As for my question, what in the world is wrong with Dale Jr.? Why is he struggling like this? I know that he is still in fourth place, but he is a better wheel man than any of the guys ahead of him. Sure, Kyle is having a dream season, but Jr. shouldn't be fighting loose cars every single week.
What is HMS doing to right this ship? I am a firm believer that once the Chase starts, they can all three [Earnhardt, Gordon and Johnson] make a run, but they need to bring their "A" game.
-- Sgt. Chad Campbell, Qatar Residence Office
First and foremost, Chad, thanks for what you do. You boys stay safe over there.
As for Junior, it's really not that bad, man. The No. 88 team isn't performing at the level it was earlier in the year, but if you ask Junior, that's a product of the midsummer schedule. Sonoma is his worst track, and he's not especially good at New Hampshire, Pocono or Watkins Glen, either.
But with Bristol and Richmond on the horizon, I expect a resurgence in the next few weeks.
"I am looking forward to the last third of the season," Earnhardt said last weekend at Michigan. "We seem to do really well at all them race tracks. We seem to gain a lot of points, or have the ability to gain a lot of points, in those two stretches, the first and last part of the season.
"I figured the summer would be rough, and it was. I don't know why that is other than there aren't any favorite racetracks of mine in that little stretch. That is one thing I know for sure. We tried the best we could to get through that stretch pretty good and do better. I don't know, I wasn't no happier about it than I have been in the past."
What do you make of Darlington bringing back the Southern 500 name? To me it will never be the Southern 500 again unless it's moved back to Labor Day. It seems cheap. Why would they do it?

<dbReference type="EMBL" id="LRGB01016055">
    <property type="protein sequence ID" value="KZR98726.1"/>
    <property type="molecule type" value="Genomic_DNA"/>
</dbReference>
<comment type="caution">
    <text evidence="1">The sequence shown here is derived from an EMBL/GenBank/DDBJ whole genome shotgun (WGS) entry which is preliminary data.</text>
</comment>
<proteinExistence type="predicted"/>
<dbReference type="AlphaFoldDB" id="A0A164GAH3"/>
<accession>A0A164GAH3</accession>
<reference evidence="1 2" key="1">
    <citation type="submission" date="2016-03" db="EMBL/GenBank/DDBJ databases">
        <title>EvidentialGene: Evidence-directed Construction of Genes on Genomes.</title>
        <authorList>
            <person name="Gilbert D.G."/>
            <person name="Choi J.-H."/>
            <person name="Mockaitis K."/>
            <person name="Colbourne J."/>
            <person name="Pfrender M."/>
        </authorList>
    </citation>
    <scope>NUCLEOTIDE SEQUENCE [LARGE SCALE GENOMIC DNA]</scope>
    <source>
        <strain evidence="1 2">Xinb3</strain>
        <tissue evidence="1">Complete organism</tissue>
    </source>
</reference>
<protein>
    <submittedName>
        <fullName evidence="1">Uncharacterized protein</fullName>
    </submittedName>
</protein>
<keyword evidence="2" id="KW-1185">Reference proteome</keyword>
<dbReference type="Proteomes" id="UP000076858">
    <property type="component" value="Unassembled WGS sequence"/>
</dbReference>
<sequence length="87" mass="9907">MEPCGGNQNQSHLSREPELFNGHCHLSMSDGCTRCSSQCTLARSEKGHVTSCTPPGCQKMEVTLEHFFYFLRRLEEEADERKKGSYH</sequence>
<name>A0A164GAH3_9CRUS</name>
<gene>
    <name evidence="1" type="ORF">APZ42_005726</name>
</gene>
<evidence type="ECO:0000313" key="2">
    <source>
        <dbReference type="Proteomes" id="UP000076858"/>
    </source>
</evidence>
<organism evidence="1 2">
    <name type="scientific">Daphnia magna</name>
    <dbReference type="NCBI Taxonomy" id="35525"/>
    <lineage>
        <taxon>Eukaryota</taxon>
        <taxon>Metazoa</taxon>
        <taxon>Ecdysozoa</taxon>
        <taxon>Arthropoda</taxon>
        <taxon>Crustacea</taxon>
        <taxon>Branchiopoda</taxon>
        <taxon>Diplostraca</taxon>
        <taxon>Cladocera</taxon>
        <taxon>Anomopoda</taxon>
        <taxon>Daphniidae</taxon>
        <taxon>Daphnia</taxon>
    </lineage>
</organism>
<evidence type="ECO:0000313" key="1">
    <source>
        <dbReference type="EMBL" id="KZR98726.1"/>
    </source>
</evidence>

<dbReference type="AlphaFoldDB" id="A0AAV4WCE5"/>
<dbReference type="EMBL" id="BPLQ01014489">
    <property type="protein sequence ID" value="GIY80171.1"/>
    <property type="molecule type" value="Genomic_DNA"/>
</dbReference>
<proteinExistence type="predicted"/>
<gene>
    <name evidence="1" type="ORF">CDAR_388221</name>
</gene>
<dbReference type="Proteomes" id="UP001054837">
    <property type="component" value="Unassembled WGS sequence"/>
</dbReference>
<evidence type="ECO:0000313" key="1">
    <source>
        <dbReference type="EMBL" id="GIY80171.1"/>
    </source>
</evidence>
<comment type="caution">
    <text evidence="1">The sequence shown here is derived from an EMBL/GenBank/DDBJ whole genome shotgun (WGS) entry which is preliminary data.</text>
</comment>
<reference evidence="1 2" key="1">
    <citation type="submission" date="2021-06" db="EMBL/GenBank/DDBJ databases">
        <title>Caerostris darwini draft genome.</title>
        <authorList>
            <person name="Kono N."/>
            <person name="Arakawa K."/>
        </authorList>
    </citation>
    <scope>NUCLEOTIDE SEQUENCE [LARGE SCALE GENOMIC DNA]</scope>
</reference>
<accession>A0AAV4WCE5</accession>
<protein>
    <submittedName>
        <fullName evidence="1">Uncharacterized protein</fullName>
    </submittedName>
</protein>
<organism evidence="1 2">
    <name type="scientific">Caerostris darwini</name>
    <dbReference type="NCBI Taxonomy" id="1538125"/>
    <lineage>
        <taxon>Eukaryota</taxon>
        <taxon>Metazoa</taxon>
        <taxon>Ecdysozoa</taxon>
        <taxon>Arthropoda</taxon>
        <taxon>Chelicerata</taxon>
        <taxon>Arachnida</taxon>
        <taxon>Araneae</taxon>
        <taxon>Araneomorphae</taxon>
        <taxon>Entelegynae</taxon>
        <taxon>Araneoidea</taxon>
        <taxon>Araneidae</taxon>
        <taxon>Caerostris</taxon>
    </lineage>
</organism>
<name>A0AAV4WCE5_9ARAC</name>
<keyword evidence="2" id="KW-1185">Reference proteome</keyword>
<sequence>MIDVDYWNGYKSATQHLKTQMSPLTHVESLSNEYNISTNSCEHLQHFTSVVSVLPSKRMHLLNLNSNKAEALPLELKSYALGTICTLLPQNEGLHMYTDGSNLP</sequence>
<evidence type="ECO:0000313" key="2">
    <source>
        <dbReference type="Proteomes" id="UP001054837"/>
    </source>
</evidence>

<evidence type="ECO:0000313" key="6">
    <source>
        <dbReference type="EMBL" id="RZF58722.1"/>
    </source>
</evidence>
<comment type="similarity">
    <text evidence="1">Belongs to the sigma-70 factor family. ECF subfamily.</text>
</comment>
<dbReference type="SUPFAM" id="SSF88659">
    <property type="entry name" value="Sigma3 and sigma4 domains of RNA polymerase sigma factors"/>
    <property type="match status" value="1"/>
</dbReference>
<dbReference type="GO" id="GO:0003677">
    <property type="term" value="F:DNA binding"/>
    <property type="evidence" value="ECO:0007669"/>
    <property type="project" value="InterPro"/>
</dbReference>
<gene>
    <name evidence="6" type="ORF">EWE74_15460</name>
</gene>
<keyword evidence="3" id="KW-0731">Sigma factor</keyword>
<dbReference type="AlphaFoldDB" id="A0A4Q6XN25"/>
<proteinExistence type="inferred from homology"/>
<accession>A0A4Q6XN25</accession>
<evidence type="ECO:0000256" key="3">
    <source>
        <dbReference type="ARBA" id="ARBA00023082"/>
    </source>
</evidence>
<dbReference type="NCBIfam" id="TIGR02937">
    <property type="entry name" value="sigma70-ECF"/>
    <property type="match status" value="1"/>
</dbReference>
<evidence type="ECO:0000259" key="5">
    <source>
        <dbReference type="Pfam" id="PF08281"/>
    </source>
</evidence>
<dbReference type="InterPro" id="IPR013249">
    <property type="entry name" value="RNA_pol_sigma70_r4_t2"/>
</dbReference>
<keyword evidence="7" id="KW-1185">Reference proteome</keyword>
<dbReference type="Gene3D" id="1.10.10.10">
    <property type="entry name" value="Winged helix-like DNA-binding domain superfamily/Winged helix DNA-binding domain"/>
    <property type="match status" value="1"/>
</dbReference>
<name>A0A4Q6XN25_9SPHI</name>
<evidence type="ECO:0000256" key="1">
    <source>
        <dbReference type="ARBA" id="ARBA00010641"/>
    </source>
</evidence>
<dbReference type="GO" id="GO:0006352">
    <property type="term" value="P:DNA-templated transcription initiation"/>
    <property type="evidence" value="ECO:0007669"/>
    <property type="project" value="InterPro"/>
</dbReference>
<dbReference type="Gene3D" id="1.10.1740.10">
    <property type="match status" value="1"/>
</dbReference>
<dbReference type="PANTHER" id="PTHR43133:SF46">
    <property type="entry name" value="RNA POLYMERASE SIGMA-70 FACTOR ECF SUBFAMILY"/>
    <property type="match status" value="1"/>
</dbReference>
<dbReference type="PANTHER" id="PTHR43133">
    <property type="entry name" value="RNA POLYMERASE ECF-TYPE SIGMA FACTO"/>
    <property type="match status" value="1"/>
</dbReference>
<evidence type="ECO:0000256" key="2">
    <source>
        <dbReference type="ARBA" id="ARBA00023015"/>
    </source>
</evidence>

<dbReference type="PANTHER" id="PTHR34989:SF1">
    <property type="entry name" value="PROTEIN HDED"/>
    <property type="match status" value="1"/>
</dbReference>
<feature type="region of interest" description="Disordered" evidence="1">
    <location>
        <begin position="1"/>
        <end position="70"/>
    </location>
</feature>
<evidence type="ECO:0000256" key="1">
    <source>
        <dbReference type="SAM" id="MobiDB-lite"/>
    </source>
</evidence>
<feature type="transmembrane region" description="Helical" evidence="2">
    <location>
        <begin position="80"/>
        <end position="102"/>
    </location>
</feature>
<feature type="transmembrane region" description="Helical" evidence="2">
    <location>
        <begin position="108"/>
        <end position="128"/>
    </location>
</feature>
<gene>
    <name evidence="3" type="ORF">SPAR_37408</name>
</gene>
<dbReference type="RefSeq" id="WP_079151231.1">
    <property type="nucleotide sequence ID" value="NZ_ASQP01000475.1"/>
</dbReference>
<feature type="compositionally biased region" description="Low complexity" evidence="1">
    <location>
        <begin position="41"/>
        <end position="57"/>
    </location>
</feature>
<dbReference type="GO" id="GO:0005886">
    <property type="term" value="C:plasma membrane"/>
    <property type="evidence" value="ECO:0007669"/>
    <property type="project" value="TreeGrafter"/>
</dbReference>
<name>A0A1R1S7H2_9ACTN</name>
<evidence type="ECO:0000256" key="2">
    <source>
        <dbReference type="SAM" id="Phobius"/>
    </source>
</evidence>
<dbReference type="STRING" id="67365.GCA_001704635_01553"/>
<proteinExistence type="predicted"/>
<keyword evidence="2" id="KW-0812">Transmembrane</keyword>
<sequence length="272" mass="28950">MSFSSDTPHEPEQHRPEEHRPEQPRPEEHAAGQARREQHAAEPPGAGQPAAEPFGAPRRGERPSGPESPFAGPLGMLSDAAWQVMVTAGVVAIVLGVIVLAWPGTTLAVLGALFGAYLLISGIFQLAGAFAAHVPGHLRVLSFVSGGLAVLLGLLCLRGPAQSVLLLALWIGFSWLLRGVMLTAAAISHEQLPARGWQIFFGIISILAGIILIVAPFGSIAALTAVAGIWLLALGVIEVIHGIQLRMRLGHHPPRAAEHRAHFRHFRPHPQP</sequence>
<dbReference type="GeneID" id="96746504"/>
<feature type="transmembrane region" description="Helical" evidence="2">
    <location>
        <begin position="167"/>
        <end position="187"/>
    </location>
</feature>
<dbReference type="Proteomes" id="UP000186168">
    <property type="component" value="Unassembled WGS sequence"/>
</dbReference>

-- Willie Kennedy, Athens, Ga.
Cheap? How do you figure, Willie? It's not cheap. Not at all. But I understand your concern, to a degree. The Southern 500 brand is Darlington's alone, and hence it is its prerogative to use it whenever and however it pleases.
The Southern 500 always has evoked memories of Labor Day weekends of yore, and millions of fans will never forgive NASCAR for taking that away. Obviously it was a failed initiative to move the date to Fontana. No one will ever convince me otherwise.
Fact is, the Southern 500 brand is Darlington's strongest and most recognizable, so the only thing I can't figure out is why they're just now deciding to use it.
I asked track president Chris Browning that very question this week, and he said they'd been contemplating bringing back the Southern 500 name for a couple of years, but it just didn't seem to work until now.
Next season is Darlington's 60th anniversary of racing, and track officials like their position in the schedule. Darlington's brand is built on history and tradition, and bringing back the Southern 500 name only bolsters what and who they are.
Fan note of interest: Ricky Hendrick was my friend. Most anyone he came across will tell you that. He was a beautiful soul, generous and kind and classy. I don't want folks to forget him or Randy Dorton or any of the other fine people on that plane. Ever.
The fourth annual Ricky Hendrick Memorial Charity Ride is set for this Sunday, Aug. 24, and will benefit the Levine Children's Hospital at Carolinas Medical Center. The ride, which spans 48 miles and welcomes fans, departs Knights Stadium in Fort Mill, S.C., at 11:30 a.m. (staging begins at 7:30 a.m.) and concludes at Lowe's Motor Speedway in Concord. Cost is $25 per rider, and each ride participant will be entered to win a Suzuki Boulevard motorcycle courtesy of American Suzuki. Lunch is included. This ride has raised nearly $200,000 during the past three years.
That's my time this week. Kenny Chesney's in town, Poets & Pirates Tour. Tailgate Troubadours. Saddle up.
Marty Smith is a contributor to ESPN's NASCAR coverage. He can be reached at ESPNsider@aol.com.